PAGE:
This photograph, which is part of my Solitary collection, was taken a little after sunrise on the banks of Stillwater Cove in Carmel-by-the-Sea, California, just below Pebble Beach.  The photograph is hazy, as the Soberanes fire was burning uncontrolled in the highlands during our visit, casting everything in a sepia glow.  This little sailboat was bobbing amongst the bull kelp and sea otters that frequent the cove.  I was captivated by the lone person on the bow of the boat, who sat there unaffected by the world that was only a hundred yards or so from him.  I, too, was by myself this morning, lost in the beauty of the cove, though the dogs on their morning walks brought me back to reality as they rollicked in the waves.

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Oaken Post

SSA Photography (160 of 400)

This photograph was taken in the Pisgah National Forest outside of Asheville, North Carolina.  The hollowed stump was in a grove of chestnut oaks (Quercus Prinus), and the cavity had become a repository for layers upon layers of chestnut oak leaves, where a small seedling was beginning to grow from an acorn, which had fallen in just the right spot.  As I spoke about the ephemerality of nature in the Emergence post, just days ago, I am also astounded by the rhythm and circularity of nature.  In the chaos of the ferns and brambles, an old hollowed stump sheltered and fostered a month-old seedling, which will some day soon overtake the stump and take root itself.

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Left Behind

SSA Photography (395 of 400)

This photograph was taken on the moors outside Haworth, West Yorkshire, England.  The two figures in the distance are my mother-in-law and her brother, who left my wife, Anna, and I to scramble up and down the moors in a vain attempt to keep them in our sight.  The “walk” (and I use this term loosely) was gorgeous in hindsight, as the pictures attest; however, during the trip (which I contend was on average 98% vertical), I thought my legs were going to give out at least three times.  Nevertheless, I made it, and that in and of itself was an accomplishment.  The photographs that I took were icing on the proverbial cake.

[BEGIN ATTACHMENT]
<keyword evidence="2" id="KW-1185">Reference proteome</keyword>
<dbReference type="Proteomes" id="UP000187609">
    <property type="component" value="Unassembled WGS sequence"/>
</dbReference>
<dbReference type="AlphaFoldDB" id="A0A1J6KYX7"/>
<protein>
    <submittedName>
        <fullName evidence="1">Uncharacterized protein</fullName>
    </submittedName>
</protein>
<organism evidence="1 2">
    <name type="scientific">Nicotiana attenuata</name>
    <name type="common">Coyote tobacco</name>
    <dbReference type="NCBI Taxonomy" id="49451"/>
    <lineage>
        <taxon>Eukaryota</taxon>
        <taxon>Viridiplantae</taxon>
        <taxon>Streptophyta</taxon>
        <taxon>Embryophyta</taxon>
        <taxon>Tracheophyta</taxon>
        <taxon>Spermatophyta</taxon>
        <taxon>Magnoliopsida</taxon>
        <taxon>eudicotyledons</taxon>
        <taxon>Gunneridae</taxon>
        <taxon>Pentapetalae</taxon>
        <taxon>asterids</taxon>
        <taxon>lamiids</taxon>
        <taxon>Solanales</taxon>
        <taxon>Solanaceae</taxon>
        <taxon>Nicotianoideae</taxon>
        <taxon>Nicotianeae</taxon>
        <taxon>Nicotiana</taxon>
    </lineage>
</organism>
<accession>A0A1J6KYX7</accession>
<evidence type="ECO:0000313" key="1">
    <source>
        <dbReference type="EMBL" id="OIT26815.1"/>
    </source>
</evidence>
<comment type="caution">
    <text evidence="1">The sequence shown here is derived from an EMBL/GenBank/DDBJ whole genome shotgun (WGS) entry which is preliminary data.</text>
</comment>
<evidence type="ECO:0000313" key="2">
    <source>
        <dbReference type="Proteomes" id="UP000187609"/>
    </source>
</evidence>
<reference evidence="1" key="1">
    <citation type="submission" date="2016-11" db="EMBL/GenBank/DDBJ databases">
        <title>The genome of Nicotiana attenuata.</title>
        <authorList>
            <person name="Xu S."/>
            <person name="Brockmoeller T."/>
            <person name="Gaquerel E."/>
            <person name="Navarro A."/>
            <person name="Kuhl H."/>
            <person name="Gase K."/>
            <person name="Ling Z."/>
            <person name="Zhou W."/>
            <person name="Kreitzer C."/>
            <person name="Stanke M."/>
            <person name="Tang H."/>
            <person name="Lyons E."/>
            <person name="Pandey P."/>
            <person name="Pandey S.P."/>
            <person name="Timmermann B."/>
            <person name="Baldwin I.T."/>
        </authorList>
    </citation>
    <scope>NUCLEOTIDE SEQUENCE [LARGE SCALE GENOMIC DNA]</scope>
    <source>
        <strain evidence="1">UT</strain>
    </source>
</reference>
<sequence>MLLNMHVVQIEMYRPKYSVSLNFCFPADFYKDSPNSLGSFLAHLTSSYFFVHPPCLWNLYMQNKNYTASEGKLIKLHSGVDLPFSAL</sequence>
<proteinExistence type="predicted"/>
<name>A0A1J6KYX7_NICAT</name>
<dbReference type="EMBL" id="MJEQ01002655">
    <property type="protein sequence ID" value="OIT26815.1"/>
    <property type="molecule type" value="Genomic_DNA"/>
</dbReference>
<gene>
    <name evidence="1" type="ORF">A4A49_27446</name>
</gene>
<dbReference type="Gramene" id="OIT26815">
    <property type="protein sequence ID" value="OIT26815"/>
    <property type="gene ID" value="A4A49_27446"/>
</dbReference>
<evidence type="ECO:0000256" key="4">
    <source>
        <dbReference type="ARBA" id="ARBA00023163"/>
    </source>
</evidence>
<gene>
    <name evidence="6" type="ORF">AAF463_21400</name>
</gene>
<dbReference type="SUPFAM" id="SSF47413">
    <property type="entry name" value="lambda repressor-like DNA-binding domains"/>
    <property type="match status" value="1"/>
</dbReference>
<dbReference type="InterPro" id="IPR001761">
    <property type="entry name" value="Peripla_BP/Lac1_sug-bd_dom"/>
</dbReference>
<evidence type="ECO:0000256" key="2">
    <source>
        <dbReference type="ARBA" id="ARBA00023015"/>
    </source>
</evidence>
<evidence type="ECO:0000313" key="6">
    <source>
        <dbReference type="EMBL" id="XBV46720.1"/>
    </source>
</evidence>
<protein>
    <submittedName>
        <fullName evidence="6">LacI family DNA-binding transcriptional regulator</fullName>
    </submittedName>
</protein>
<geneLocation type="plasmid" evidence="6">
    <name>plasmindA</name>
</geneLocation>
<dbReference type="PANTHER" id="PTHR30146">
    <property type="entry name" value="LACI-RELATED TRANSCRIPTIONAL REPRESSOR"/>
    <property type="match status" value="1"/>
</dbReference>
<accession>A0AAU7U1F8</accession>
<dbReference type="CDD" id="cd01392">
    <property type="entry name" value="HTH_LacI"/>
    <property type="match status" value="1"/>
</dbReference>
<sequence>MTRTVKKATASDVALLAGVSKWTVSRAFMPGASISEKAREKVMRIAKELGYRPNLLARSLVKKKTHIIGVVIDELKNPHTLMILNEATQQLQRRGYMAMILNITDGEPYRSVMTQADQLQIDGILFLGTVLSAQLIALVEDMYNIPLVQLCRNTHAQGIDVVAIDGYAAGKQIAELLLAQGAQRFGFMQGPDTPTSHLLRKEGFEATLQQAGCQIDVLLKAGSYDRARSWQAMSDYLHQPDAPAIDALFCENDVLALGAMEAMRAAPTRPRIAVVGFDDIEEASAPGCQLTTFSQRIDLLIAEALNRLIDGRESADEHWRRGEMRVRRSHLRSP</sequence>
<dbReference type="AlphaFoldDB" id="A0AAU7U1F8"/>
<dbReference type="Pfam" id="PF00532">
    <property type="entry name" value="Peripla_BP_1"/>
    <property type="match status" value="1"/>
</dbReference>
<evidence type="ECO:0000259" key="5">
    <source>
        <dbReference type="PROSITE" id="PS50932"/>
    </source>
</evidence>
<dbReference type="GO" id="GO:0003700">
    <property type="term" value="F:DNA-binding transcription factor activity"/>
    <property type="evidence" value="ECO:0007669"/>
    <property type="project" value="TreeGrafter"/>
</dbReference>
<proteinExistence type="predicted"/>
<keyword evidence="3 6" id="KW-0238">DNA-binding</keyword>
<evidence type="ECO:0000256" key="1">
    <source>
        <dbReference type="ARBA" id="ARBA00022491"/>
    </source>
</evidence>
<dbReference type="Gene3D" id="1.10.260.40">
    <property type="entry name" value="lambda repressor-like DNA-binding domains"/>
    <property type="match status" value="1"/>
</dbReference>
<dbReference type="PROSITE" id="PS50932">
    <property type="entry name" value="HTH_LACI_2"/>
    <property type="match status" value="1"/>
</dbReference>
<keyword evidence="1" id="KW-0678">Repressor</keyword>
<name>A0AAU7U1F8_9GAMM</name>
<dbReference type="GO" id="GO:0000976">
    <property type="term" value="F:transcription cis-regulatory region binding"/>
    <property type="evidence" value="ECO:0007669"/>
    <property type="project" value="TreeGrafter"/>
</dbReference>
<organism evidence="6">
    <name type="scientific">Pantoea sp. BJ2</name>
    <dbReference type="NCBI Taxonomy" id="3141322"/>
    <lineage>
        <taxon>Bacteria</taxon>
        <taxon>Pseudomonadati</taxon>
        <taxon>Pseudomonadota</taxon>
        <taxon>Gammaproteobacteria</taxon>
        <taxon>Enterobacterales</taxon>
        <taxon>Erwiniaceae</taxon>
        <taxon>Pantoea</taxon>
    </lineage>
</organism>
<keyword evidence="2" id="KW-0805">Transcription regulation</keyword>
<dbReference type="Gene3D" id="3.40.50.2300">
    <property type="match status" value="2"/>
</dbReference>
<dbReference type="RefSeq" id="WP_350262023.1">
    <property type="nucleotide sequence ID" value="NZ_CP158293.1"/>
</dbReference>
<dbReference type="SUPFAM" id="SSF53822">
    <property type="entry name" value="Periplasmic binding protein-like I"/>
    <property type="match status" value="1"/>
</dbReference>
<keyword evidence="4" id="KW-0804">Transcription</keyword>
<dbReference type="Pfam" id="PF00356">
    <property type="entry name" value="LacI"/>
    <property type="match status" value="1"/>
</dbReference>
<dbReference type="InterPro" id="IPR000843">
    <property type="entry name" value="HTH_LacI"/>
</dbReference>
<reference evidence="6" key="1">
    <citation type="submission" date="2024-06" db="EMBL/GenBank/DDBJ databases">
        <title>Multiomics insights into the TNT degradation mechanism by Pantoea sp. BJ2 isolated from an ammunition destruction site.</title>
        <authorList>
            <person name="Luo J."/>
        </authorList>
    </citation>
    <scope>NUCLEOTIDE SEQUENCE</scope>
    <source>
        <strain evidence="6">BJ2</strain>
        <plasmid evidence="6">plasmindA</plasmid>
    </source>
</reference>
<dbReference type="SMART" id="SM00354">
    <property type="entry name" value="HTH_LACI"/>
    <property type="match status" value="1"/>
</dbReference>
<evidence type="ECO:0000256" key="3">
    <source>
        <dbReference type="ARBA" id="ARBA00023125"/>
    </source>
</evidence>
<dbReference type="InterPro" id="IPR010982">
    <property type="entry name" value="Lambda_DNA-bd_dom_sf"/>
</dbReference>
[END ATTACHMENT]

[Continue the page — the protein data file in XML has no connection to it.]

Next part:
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Pebble Hill Cypress

SSA Photography (221 of 400)

This photograph is a morning panorama of the Pebble Hill golf course just outside of Carmel, California.  In fact, the photograph was taken on the beach of Carmel Bay.  Beyond the point at the far left of the photograph is Spyglass Cove, where I have sat a number of times and just watched the sea otters and harbor seals bob between the long, whip-like strands of bull kelp.

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Marine Layers

SSA Photography (177 of 400)

This photograph was taken just after dawn in Point Lobos State Natural Reserve in Carmel, California.  The stratification in the photo is a result of the low “marine layer” rolling in over the bay, which layer forms in the summer months as the warmer air above the Pacific is cooled by the ocean waters.  The resulting gradient was interesting in full color, but I felt that the monochromatic layers gave the photograph a more distinct presence, which is set off nicely by the black and white gull.